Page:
“Doubts cast over Flybe staying at its Exeter headquarters”

“The new chief executive of Flybe has hinted that Devon will have to work with the airline to ensure its headquarters remains at Exeter Airport.

Flybe ran into financial difficulties last year and was rescued by a consortium of Virgin Atlantic, Stobart Group and Cyrus.

This week it announced that the airline would be rebranded Virgin Connect, an exercise that will begin next spring.

Chief executive Mark Anderson spoke publicly yesterday for the first time, making it clear that a major restructuring exercise was under way.

He did not deny that job losses would be required, but said it was too early to be specific, saying: “It could be that there will be a number of roles that are impacted, but we haven’t yet got to numbers.

“Can I guarantee everyone a job for life? The answer is no I can’t.” …”

https://www.devonlive.com/news/devon-news/doubts-cast-over-flybe-staying-3435866#comments-section

Was Owl right about why Virgin bought Flybe? Yes!

Here is Owl’s theory:

https://eastdevonwatch.org/2019/04/04/flybe-leaving-or-not-on-a-jet-plane/

and, in today’s Sunday Times its Chief Executive says:

“… Flybe will be profitable [for Virgin] … It has established slots at Heathrow and hundreds in Manchester. What will the rebranded carrier be called? “Virgin Something”. We have not made up our mind”. …”

Source: Sunday Times business supplement, page 6

Round One to Owl!

Flybe – leaving (or not) on a jet plane …..

Flybe has jet and propellor aircraft.
Flybe is now owned by Virgin Atlantic and Stobart Air.
Virgin is interested only in feeder traffic to its Manchester and Heathrow hubs.
Stobart has heavily invested in its Southend and Carlisle hubs.
Flybe is cutting all its jet flights from Exeter and several other regional airports in October 2019 and returning all jets to lease owners.
Flybe jet pilots will become redundant and Flybe’s Exeter airport traffic (and repair hub) will be decimated.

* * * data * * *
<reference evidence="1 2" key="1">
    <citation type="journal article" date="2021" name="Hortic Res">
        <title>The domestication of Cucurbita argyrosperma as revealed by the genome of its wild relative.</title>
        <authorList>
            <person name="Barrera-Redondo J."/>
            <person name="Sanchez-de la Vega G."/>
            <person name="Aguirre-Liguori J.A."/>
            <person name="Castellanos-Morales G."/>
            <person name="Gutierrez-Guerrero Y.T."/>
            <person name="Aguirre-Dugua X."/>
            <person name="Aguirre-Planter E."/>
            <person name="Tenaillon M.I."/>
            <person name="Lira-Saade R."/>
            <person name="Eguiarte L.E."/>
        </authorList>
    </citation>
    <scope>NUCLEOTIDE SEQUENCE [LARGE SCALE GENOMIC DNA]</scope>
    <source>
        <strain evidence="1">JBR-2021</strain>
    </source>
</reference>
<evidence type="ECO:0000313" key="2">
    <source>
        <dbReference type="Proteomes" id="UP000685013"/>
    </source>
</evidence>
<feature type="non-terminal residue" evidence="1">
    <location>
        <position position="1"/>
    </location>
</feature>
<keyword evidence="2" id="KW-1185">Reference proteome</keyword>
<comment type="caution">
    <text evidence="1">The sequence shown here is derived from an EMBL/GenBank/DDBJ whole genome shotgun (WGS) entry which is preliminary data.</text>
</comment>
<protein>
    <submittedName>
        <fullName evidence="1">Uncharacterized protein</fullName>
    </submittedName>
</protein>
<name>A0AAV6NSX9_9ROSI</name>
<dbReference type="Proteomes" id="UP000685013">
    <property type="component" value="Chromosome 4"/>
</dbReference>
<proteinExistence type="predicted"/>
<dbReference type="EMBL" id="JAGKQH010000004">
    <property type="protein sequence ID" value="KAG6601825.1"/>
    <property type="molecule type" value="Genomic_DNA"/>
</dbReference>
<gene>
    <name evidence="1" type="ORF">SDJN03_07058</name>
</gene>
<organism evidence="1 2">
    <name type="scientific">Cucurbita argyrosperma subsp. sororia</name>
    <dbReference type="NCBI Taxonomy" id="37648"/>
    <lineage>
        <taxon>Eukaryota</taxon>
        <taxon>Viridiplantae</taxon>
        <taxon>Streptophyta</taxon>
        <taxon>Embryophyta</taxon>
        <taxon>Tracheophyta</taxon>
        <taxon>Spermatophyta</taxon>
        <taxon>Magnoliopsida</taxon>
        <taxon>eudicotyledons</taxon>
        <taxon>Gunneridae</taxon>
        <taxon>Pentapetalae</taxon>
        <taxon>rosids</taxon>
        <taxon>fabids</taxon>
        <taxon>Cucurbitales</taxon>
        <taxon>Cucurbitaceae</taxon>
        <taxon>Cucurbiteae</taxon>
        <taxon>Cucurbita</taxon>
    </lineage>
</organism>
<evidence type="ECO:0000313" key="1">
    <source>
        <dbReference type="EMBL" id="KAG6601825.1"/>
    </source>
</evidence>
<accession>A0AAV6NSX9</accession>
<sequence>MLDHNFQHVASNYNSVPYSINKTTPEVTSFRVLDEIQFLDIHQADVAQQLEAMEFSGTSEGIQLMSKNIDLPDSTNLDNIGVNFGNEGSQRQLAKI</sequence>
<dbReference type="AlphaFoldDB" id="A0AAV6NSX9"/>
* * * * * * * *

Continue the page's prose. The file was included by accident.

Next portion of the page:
There is a worldwide shortage of jet pilots.
How many former Flybe jet pilots will later be employed by Virgin and Stobart on non-Flybe routes?

Would this scenario be an intended or unintended consequence of the decision?

More bad news on Flybe Exeter

“All Flybe jet flights are to end from Exeter Airport when its summer timetable finishes in October, airline bosses say.

The move, which is part of plans to cuts its fleet from 85 aircraft to between 70 and 75, will affect routes including Faro, Mallorca and Malaga.

The company apologised, blaming an industry-wide shortage of pilots for the delays, as well as its own pilots taking holidays.

The airline had also entered discussions over potential job losses, but it hoped to keep loyal employees “with Flybe”, airline chief executive Christine Ourmieres-Widener said.

She was speaking after the Exeter-based regional airline cancelled dozens of flights on Wednesday morning.”

https://www.bbc.co.uk/news/live/uk-england-devon-47708796

“Flybe confirms ‘base restructuring’ amidst rumours all Exeter flights could be scrapped”

Owl says: what the hell is happening? One minute we are told of new routes (including Flybe) and the next the talk is of all Flybe routes being cancelled! Would the airport (into which DCC and EDDC are pouring money into for infrastructure improvements) then be viable?

“Exeter-based airline Flybe has confirmed it is undertaking a ‘base restructuring’ after reports this morning that all jet-plane flights from Exeter, Cardiff and Doncaster are to be scrapped.

In a statement on the reason 27 Flybe flights were cancelled this morning the airline confirmed that ‘base restructuring’ is part of the reason.Pilots and cabin crews are believed to have been called into meetings since 4am this morning to be told the news, which has added to the delays.

According to UK Aviation News pilots have been told the decisions comes after a “critical review of the business performance”.

If true it means jet flights will cease operating from Exeter this summer, leaving the company to operate just Dash 8 Q400 planes – the type that makes shorter journeys such as Exeter to London.

Flybe this morning confirmed ‘base restructuring’ was under way, and said that is part of the reason a number of flights were cancelled on Wednesday.